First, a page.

I’m participating in a Content Strategy Progression as described on the STC Content Strategy Special Interest Group blog entry on said progression. I’ll talk about content that is “Shareable, Searchable, Sociable, and Don’t Forget Syndicated.” That should be a fun session, and I’m just sad I won’t be able to wander around the room myself and soak in the Content Strategy goodness!

My proposal for a presentation titled, “Strategies for the Social Web for Documentation” was accepted, hurrah. Here’s what I have as learning objectives for the session, but I’d love to hear your questions as well before I prepare all the slidedeck. What would you want to learn?

Session Objectives:

  1. Identify specific types of tools on the social web, such as tags, blogs, and wikis
  2. List risk areas and pitfalls
  3. Identify writers’ roles with social media (instigator or enabler)
  4. Plan a strategy of listening, participating, building and then offering a platform or community

Session Description:
Let’s say that the most driven and driving developer on your team, who also happens to be a popular blogger, comes to you and asks why your end-user documentation doesn’t allow comments or ratings. Rather than stammering something about Wikipedia’s latest scandal, or reaching for imperfect responses that sound like lame excuses, do your homework and learn best practices from others who are implementing social web content that is conversational or based on community goals. Along the way you may realize there are good reasons not to implement a social media strategy, based on studying the potential community and time you’d spend in arbitration with community members on contentious issues, or you may discover that you can borrow from benefits of a single approach while still meeting business goals.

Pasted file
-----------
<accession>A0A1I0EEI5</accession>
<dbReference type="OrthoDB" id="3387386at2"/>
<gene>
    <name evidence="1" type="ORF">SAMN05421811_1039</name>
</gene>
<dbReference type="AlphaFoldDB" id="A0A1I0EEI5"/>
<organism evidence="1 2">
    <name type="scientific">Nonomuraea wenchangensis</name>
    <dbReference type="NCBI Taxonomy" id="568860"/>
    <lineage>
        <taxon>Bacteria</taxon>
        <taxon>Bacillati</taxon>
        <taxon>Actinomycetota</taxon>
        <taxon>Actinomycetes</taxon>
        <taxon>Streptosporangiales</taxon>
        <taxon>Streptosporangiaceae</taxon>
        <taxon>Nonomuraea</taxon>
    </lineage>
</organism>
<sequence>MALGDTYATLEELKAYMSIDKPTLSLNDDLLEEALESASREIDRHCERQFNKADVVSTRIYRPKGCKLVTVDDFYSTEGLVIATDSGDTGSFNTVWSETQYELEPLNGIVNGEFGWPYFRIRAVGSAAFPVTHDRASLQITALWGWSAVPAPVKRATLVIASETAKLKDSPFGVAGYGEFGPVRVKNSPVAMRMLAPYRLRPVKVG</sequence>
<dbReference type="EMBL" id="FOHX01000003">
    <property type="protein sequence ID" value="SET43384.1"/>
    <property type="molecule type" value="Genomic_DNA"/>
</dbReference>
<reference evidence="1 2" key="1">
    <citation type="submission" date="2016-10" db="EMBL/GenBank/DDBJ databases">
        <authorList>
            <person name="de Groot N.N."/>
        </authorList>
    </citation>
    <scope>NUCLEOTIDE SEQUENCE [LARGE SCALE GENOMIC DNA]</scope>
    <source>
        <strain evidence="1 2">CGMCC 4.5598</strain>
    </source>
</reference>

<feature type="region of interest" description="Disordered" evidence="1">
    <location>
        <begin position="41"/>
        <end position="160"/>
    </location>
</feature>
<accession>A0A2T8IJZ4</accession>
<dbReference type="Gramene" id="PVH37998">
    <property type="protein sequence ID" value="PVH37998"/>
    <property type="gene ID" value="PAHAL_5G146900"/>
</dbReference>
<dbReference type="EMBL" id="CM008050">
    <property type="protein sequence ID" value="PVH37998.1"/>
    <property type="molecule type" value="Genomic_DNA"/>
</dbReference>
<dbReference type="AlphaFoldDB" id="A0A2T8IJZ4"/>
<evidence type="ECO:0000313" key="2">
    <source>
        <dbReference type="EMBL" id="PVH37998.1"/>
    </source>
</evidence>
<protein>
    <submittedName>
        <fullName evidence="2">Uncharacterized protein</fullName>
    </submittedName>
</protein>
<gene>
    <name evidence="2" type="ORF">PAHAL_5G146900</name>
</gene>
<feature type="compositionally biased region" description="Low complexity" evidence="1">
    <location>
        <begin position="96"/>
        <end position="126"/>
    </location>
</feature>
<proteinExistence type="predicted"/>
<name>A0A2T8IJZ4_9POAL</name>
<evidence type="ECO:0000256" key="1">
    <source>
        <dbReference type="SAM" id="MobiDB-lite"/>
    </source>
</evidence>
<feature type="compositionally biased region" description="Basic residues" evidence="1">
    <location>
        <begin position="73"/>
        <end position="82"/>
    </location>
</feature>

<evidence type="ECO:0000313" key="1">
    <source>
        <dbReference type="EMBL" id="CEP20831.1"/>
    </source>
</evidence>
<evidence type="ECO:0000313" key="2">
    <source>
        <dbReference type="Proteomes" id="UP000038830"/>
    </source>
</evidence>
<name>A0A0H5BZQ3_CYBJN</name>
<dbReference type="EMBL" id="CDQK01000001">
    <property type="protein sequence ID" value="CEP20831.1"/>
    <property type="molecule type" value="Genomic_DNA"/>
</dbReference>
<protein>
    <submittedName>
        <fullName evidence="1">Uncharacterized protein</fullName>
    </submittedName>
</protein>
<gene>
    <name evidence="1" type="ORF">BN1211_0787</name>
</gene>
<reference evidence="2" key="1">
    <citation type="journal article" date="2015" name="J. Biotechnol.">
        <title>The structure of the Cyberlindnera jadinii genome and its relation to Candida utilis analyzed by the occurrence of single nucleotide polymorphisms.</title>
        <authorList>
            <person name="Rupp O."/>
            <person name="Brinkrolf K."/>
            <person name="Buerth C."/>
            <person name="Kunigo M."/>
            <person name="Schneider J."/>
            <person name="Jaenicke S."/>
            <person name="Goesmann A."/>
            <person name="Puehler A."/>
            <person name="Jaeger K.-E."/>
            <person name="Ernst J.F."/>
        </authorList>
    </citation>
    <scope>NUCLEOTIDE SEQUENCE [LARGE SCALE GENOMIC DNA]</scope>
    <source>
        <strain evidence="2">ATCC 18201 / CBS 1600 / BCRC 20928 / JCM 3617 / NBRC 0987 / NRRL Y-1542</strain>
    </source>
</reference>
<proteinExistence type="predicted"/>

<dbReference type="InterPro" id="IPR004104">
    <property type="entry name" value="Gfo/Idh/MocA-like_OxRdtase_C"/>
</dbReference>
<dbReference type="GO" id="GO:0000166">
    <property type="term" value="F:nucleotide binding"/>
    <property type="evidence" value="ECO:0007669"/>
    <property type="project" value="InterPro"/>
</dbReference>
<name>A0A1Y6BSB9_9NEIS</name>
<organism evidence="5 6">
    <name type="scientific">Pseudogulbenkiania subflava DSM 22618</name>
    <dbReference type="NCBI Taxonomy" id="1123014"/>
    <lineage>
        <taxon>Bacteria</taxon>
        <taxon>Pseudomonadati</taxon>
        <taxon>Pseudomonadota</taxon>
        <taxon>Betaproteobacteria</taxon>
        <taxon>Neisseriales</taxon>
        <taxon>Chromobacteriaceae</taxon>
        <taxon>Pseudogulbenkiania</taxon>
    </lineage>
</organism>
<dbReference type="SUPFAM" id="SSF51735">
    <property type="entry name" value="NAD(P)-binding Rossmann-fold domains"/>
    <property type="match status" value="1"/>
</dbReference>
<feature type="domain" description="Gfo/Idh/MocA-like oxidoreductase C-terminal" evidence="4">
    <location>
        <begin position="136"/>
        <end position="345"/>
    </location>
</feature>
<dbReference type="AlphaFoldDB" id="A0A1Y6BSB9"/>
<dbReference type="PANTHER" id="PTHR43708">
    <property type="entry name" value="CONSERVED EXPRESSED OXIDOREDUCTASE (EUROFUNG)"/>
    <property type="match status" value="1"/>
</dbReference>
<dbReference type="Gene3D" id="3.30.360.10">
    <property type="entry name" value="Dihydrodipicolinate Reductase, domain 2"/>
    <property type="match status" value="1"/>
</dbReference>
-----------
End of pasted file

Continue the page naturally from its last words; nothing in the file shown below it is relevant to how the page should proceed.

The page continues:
(Kudos if you recognize the song lyrics to which the title and lead refer.)

Trip report from Non Profit Bar Camp Austin

I could only attend Non Profit Bar Camp Austin in the morning, but it was quite enjoyable. Bar Camp is definitely one of those meetings where the conversations had between the sessions can as informative as the actual sessions.

I arrived and signed in and was standing in front of the board right when the orientation ended – and suddenly was surrounded by bar campers looking at the board with me. There was a good variety of topics – updated to add a link to the Flickr photo set with pictures of all the Post-it notes on the board and screenshot of the set.


Austin – experiencing community in the Open City